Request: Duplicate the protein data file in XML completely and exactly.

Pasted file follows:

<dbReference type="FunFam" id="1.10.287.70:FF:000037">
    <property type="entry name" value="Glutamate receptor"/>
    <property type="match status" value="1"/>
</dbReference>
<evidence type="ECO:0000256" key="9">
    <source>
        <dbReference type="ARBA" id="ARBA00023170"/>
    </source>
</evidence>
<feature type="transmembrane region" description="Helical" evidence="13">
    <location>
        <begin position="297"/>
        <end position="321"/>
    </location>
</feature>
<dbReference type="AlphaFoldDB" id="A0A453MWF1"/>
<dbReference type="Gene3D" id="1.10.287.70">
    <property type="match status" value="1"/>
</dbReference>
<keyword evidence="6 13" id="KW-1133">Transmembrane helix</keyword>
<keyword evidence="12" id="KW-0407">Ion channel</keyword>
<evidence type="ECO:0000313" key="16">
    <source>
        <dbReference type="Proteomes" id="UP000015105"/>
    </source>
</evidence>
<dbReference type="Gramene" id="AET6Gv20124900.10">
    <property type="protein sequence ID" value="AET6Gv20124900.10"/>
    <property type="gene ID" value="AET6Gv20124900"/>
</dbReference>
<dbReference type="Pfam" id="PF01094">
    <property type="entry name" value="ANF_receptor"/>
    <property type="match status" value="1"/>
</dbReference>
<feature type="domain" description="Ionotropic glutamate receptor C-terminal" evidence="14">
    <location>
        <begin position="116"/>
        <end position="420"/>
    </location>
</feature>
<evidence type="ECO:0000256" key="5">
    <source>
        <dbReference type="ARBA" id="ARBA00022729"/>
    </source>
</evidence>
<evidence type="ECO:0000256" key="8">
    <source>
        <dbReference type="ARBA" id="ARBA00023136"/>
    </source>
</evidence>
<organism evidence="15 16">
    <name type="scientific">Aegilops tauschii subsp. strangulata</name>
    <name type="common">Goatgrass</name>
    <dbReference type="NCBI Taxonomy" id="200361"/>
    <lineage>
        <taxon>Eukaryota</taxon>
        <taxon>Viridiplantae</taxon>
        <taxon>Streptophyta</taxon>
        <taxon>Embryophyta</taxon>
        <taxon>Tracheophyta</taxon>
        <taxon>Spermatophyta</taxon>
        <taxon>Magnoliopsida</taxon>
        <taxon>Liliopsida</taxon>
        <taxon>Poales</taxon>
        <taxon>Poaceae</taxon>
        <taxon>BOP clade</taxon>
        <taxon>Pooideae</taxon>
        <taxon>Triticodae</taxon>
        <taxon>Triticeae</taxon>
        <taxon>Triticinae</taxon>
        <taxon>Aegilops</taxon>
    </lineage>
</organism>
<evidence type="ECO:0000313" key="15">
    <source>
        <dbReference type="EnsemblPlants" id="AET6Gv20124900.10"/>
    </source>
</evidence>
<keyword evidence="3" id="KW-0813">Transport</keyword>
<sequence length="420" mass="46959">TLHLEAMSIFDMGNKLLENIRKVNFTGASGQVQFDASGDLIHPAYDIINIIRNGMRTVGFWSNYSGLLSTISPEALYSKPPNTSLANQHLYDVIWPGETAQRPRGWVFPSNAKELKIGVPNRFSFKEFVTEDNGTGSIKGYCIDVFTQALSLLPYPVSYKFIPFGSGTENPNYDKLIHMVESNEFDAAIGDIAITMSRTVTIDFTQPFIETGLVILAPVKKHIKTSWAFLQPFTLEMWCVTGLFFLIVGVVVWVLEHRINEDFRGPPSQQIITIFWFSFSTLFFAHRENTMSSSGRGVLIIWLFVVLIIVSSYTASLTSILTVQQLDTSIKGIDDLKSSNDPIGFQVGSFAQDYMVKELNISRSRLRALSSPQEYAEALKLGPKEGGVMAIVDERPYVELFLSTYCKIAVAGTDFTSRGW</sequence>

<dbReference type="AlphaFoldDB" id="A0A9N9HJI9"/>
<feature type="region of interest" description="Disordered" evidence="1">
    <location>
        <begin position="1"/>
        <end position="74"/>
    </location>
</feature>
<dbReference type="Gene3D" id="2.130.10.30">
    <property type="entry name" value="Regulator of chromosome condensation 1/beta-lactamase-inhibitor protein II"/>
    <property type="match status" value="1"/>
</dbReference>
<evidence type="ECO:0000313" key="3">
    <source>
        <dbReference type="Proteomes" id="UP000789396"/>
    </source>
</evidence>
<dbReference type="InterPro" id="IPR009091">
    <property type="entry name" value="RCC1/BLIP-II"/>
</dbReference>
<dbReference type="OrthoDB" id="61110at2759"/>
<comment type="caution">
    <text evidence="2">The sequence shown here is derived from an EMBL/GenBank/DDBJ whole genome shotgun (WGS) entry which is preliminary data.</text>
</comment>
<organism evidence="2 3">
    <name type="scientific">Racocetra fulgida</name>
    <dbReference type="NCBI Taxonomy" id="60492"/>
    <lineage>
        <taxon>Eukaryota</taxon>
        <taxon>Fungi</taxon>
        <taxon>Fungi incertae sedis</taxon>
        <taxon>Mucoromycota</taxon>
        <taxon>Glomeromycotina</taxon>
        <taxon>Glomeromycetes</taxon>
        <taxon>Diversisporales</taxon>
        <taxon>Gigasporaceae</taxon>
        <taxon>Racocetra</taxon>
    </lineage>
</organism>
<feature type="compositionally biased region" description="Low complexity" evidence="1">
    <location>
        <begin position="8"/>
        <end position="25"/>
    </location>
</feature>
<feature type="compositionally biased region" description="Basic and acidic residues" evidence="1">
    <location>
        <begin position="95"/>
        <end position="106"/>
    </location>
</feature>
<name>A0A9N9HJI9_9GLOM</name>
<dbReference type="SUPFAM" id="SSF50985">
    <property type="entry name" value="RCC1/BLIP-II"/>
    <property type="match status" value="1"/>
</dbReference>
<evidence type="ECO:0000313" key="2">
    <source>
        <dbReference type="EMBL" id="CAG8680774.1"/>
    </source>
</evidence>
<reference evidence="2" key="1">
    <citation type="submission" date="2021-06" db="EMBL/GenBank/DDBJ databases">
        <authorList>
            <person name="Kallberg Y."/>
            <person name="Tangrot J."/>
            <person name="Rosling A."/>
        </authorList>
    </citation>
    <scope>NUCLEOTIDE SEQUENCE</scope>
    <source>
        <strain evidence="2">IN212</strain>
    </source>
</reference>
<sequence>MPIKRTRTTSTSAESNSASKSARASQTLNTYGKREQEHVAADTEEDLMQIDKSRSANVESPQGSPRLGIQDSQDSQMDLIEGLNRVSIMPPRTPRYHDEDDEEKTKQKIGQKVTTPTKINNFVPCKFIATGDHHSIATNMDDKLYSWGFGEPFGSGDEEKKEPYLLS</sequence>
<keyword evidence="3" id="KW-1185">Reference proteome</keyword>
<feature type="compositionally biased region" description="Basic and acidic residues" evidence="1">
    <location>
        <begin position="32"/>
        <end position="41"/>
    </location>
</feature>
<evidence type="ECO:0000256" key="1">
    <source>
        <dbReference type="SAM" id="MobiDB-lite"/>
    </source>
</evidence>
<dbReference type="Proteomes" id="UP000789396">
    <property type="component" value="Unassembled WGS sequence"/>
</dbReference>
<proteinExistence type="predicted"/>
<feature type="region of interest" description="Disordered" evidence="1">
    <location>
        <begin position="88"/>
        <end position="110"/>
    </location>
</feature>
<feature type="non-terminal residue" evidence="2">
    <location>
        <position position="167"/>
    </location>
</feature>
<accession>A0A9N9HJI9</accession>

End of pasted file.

<dbReference type="FunFam" id="1.10.287.70:FF:000037">
    <property type="entry name" value="Glutamate receptor"/>
    <property type="match status" value="1"/>
</dbReference>
<evidence type="ECO:0000256" key="9">
    <source>
        <dbReference type="ARBA" id="ARBA00023170"/>
    </source>
</evidence>
<feature type="transmembrane region" description="Helical" evidence="13">
    <location>
        <begin position="297"/>
        <end position="321"/>
    </location>
</feature>
<dbReference type="AlphaFoldDB" id="A0A453MWF1"/>
<dbReference type="Gene3D" id="1.10.287.70">
    <property type="match status" value="1"/>
</dbReference>
<keyword evidence="6 13" id="KW-1133">Transmembrane helix</keyword>
<keyword evidence="12" id="KW-0407">Ion channel</keyword>
<evidence type="ECO:0000313" key="16">
    <source>
        <dbReference type="Proteomes" id="UP000015105"/>
    </source>
</evidence>
<dbReference type="Gramene" id="AET6Gv20124900.10">
    <property type="protein sequence ID" value="AET6Gv20124900.10"/>
    <property type="gene ID" value="AET6Gv20124900"/>
</dbReference>
<dbReference type="Pfam" id="PF01094">
    <property type="entry name" value="ANF_receptor"/>
    <property type="match status" value="1"/>
</dbReference>
<feature type="domain" description="Ionotropic glutamate receptor C-terminal" evidence="14">
    <location>
        <begin position="116"/>
        <end position="420"/>
    </location>
</feature>
<evidence type="ECO:0000256" key="5">
    <source>
        <dbReference type="ARBA" id="ARBA00022729"/>
    </source>
</evidence>
<evidence type="ECO:0000256" key="8">
    <source>
        <dbReference type="ARBA" id="ARBA00023136"/>
    </source>
</evidence>
<organism evidence="15 16">
    <name type="scientific">Aegilops tauschii subsp. strangulata</name>
    <name type="common">Goatgrass</name>
    <dbReference type="NCBI Taxonomy" id="200361"/>
    <lineage>
        <taxon>Eukaryota</taxon>
        <taxon>Viridiplantae</taxon>
        <taxon>Streptophyta</taxon>
        <taxon>Embryophyta</taxon>
        <taxon>Tracheophyta</taxon>
        <taxon>Spermatophyta</taxon>
        <taxon>Magnoliopsida</taxon>
        <taxon>Liliopsida</taxon>
        <taxon>Poales</taxon>
        <taxon>Poaceae</taxon>
        <taxon>BOP clade</taxon>
        <taxon>Pooideae</taxon>
        <taxon>Triticodae</taxon>
        <taxon>Triticeae</taxon>
        <taxon>Triticinae</taxon>
        <taxon>Aegilops</taxon>
    </lineage>
</organism>
<evidence type="ECO:0000313" key="15">
    <source>
        <dbReference type="EnsemblPlants" id="AET6Gv20124900.10"/>
    </source>
</evidence>
<keyword evidence="3" id="KW-0813">Transport</keyword>
<sequence length="420" mass="46959">TLHLEAMSIFDMGNKLLENIRKVNFTGASGQVQFDASGDLIHPAYDIINIIRNGMRTVGFWSNYSGLLSTISPEALYSKPPNTSLANQHLYDVIWPGETAQRPRGWVFPSNAKELKIGVPNRFSFKEFVTEDNGTGSIKGYCIDVFTQALSLLPYPVSYKFIPFGSGTENPNYDKLIHMVESNEFDAAIGDIAITMSRTVTIDFTQPFIETGLVILAPVKKHIKTSWAFLQPFTLEMWCVTGLFFLIVGVVVWVLEHRINEDFRGPPSQQIITIFWFSFSTLFFAHRENTMSSSGRGVLIIWLFVVLIIVSSYTASLTSILTVQQLDTSIKGIDDLKSSNDPIGFQVGSFAQDYMVKELNISRSRLRALSSPQEYAEALKLGPKEGGVMAIVDERPYVELFLSTYCKIAVAGTDFTSRGW</sequence>

<dbReference type="AlphaFoldDB" id="A0A9N9HJI9"/>
<feature type="region of interest" description="Disordered" evidence="1">
    <location>
        <begin position="1"/>
        <end position="74"/>
    </location>
</feature>
<dbReference type="Gene3D" id="2.130.10.30">
    <property type="entry name" value="Regulator of chromosome condensation 1/beta-lactamase-inhibitor protein II"/>
    <property type="match status" value="1"/>
</dbReference>
<evidence type="ECO:0000313" key="3">
    <source>
        <dbReference type="Proteomes" id="UP000789396"/>
    </source>
</evidence>
<dbReference type="InterPro" id="IPR009091">
    <property type="entry name" value="RCC1/BLIP-II"/>
</dbReference>
<dbReference type="OrthoDB" id="61110at2759"/>
<comment type="caution">
    <text evidence="2">The sequence shown here is derived from an EMBL/GenBank/DDBJ whole genome shotgun (WGS) entry which is preliminary data.</text>
</comment>
<organism evidence="2 3">
    <name type="scientific">Racocetra fulgida</name>
    <dbReference type="NCBI Taxonomy" id="60492"/>
    <lineage>
        <taxon>Eukaryota</taxon>
        <taxon>Fungi</taxon>
        <taxon>Fungi incertae sedis</taxon>
        <taxon>Mucoromycota</taxon>
        <taxon>Glomeromycotina</taxon>
        <taxon>Glomeromycetes</taxon>
        <taxon>Diversisporales</taxon>
        <taxon>Gigasporaceae</taxon>
        <taxon>Racocetra</taxon>
    </lineage>
</organism>
<feature type="compositionally biased region" description="Low complexity" evidence="1">
    <location>
        <begin position="8"/>
        <end position="25"/>
    </location>
</feature>
<feature type="compositionally biased region" description="Basic and acidic residues" evidence="1">
    <location>
        <begin position="95"/>
        <end position="106"/>
    </location>
</feature>
<name>A0A9N9HJI9_9GLOM</name>
<dbReference type="SUPFAM" id="SSF50985">
    <property type="entry name" value="RCC1/BLIP-II"/>
    <property type="match status" value="1"/>
</dbReference>
<evidence type="ECO:0000313" key="2">
    <source>
        <dbReference type="EMBL" id="CAG8680774.1"/>
    </source>
</evidence>
<reference evidence="2" key="1">
    <citation type="submission" date="2021-06" db="EMBL/GenBank/DDBJ databases">
        <authorList>
            <person name="Kallberg Y."/>
            <person name="Tangrot J."/>
            <person name="Rosling A."/>
        </authorList>
    </citation>
    <scope>NUCLEOTIDE SEQUENCE</scope>
    <source>
        <strain evidence="2">IN212</strain>
    </source>
</reference>
<sequence>MPIKRTRTTSTSAESNSASKSARASQTLNTYGKREQEHVAADTEEDLMQIDKSRSANVESPQGSPRLGIQDSQDSQMDLIEGLNRVSIMPPRTPRYHDEDDEEKTKQKIGQKVTTPTKINNFVPCKFIATGDHHSIATNMDDKLYSWGFGEPFGSGDEEKKEPYLLS</sequence>
<keyword evidence="3" id="KW-1185">Reference proteome</keyword>
<feature type="compositionally biased region" description="Basic and acidic residues" evidence="1">
    <location>
        <begin position="32"/>
        <end position="41"/>
    </location>
</feature>
<evidence type="ECO:0000256" key="1">
    <source>
        <dbReference type="SAM" id="MobiDB-lite"/>
    </source>
</evidence>
<dbReference type="Proteomes" id="UP000789396">
    <property type="component" value="Unassembled WGS sequence"/>
</dbReference>
<proteinExistence type="predicted"/>
<feature type="region of interest" description="Disordered" evidence="1">
    <location>
        <begin position="88"/>
        <end position="110"/>
    </location>
</feature>
<feature type="non-terminal residue" evidence="2">
    <location>
        <position position="167"/>
    </location>
</feature>
<accession>A0A9N9HJI9</accession>